Table Of Content
2. Comparison of the Different Growth Models
3. Sustainable Growth
3.1. Definition of Sustainable Growth
3.2. Spheres of Sustainable Growth
3.2.1. Economic Sphere
3.2.2. Social Sphere
3.2.3. Environmental Sphere
Without any doubt has the focus of the world economy shifted from the US, Europe and Japan towards the emergent markets of China and India. Both economies have shown tremendous growth rates over the last years. However are both countries different and have chosen a completely different growth model. While China pursued a top-down investment, FDI and production driven path, focused India on an indigenous, service industry orientated growth model. China was able to outperform India in economic terms so far but which of the both growth models is the more sustainable one? This question is to be answered in this article. In section 2 both growth models will be portrayed. In order to answer the question which model is more sustainable the term of sustainability will be defined at the beginning of section 3 before the three different spheres of sustainability will be analyzed. The paper will end in chapter 4 with a conclusion, which is providing an answer to the original question and will also address future challenges for both countries in order to sustain its growth.
2. Comparison of the Different Growth Models
The Chinese approach to economic changes can be described as a system of decentralized experiments which transformed the former planned-economy to a market-based economy. (Bardhan 2009, p. 37) After successful local experiments, were the concepts implemented in a top-down manner on national scale. The first reforms took place in the agriculture sector, when farmers in two areas of the Anhui province were allowed in 1978 to sell all grown crops above a certain quota on their own. (Hou 2011, pp. 421-422) The system became known as the household responsibility system and was spread quickly. In 1982 it was adopted by the central government and became the first step towards a dual track system in which parts of a market economy were integrated into the socialist model. It was highly successful as it helped the agriculture sector to increase its growth from the time between 1970-1978 of 2.7 % per year to an annual average of 7.1 % in the years of 1979 to 1984. (Bardhan 2009, p. 19)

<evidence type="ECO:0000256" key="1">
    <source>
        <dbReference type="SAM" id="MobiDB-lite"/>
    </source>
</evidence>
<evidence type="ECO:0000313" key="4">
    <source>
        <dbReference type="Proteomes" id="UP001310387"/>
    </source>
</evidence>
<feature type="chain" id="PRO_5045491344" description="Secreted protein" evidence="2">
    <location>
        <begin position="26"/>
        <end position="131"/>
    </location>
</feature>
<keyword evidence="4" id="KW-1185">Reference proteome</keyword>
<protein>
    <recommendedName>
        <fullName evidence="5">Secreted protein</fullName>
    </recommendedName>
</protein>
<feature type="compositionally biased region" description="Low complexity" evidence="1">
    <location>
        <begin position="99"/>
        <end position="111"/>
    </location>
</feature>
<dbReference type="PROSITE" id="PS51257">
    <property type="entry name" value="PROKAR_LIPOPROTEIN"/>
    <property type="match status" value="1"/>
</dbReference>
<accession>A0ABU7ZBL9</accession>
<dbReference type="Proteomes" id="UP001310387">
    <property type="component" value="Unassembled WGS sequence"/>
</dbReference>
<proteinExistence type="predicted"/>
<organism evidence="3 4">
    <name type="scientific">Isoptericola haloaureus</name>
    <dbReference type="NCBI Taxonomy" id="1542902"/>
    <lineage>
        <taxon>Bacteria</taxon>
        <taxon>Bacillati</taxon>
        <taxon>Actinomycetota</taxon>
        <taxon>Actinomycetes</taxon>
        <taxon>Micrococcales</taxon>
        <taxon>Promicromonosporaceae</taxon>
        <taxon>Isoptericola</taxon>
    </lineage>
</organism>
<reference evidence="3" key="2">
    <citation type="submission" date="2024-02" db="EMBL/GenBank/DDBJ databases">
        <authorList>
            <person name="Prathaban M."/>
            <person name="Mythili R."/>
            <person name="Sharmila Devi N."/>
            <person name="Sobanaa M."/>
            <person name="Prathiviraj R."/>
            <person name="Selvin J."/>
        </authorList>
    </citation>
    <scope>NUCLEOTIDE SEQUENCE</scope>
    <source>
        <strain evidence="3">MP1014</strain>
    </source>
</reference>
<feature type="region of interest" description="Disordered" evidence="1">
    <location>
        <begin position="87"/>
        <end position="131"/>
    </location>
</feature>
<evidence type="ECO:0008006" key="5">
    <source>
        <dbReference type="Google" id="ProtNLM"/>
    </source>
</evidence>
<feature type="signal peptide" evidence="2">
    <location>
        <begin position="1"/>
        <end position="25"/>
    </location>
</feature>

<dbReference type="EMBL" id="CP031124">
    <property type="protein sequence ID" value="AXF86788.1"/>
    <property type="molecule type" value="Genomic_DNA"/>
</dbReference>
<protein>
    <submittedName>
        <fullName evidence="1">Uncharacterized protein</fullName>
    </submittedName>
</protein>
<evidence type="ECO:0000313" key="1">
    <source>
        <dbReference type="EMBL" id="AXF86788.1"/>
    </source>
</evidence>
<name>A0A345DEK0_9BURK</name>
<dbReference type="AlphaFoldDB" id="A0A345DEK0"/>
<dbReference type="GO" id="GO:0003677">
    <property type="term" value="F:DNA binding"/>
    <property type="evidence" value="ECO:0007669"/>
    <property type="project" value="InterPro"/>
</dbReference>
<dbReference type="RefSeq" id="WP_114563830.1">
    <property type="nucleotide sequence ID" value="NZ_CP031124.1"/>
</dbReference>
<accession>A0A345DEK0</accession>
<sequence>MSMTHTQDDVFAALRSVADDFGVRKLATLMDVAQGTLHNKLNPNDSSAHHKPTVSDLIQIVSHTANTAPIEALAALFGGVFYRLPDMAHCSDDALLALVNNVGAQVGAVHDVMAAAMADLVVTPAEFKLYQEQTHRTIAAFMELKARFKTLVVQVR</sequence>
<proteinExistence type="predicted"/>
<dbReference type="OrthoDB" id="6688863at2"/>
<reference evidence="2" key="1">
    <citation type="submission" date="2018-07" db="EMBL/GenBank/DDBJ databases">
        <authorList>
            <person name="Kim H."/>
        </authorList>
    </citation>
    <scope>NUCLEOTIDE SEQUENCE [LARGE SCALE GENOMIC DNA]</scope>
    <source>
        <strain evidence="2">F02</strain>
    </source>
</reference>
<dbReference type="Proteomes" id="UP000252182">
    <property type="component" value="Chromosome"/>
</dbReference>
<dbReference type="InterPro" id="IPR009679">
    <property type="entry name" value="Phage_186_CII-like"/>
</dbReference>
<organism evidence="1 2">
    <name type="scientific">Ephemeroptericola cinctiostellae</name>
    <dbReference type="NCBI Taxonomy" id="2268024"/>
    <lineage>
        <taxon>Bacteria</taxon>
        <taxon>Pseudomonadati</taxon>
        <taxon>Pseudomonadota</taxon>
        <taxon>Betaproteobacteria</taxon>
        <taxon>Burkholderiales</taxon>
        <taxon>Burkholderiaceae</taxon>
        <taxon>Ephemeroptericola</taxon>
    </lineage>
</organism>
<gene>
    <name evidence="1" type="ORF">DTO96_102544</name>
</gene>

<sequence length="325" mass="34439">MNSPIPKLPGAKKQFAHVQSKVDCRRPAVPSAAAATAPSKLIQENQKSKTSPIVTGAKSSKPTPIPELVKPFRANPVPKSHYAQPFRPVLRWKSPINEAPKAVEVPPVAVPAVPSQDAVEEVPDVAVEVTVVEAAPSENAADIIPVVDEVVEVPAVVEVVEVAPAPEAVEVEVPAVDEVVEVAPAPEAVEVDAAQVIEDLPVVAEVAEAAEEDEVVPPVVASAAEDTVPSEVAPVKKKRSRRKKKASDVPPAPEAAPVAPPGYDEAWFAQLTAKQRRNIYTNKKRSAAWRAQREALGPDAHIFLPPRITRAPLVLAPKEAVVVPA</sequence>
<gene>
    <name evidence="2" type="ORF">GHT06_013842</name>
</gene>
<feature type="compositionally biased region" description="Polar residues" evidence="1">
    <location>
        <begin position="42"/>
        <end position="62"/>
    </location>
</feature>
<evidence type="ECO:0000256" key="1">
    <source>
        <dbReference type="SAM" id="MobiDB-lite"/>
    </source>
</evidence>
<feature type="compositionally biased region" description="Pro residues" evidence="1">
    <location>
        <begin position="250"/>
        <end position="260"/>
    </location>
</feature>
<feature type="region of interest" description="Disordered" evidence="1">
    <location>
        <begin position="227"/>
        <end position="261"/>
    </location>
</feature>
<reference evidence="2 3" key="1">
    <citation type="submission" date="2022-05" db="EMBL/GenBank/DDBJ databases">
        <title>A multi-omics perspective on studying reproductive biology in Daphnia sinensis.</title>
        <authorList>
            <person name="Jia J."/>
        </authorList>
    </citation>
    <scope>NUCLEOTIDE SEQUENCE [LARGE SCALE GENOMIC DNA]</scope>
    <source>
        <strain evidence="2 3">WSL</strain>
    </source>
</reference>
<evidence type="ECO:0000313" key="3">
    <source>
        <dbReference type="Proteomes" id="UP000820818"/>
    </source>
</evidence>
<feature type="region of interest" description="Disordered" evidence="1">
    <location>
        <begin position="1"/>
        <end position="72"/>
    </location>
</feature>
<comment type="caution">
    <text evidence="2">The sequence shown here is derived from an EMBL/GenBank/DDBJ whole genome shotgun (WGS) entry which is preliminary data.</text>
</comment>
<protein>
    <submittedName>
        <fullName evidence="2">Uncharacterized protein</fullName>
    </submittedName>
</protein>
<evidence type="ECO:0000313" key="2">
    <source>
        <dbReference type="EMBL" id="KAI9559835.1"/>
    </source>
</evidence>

As the success of these reforms became visible the government decided to expand this system towards the non-agriculture sector and transferred the residual control to the managers of the companies. (Bardhan 2009, p. 20) After a short time of experimentation was this reform adopted nationally in 1984. (Hou 2011, p. 422) While the managers of the SOE became more independent also another type of business gained importance in China, the so called town and village enterprises (TVE). (Bardhan 2009, pp. 20-21) TVE were mostly found in rural areas where they started an own industrialization and became the backbone of the Chinese growth as they expanded their share of contribution to GDP from 6 % in 1978 to more than 26 % in 1996, while growing at an average rate of 28 % in the 1980s. Those collectively owned TVE benefited from good relations to officials, however they were not protected by the government as SOE were and faced high competition from other TVE which led to many failures. Reforms were expanded in 1992 when it was decided to expand the economic reform to a system reform. (Hou 2011, p. 423) This reform was seen as a turning point in the transformation as it increased the speed and scope of transition significantly. In this course also privatization of SOE and TVE started as local officials received incentives to privatize local companies which had the result that most of the former managers became the new owners of the companies. (Bardhan 2009, p. 22) The reforms in the industrial sector proved to be highly successful as industrial output grew on an annual average of 9.3 % in the time between 1978 and 1993 and even at 11 % in the period of 1993 and 2004. Industry output contribution to total GDP grew from 42 % prior to the reforms to currently 47 %. (Roach 2006, p. 8)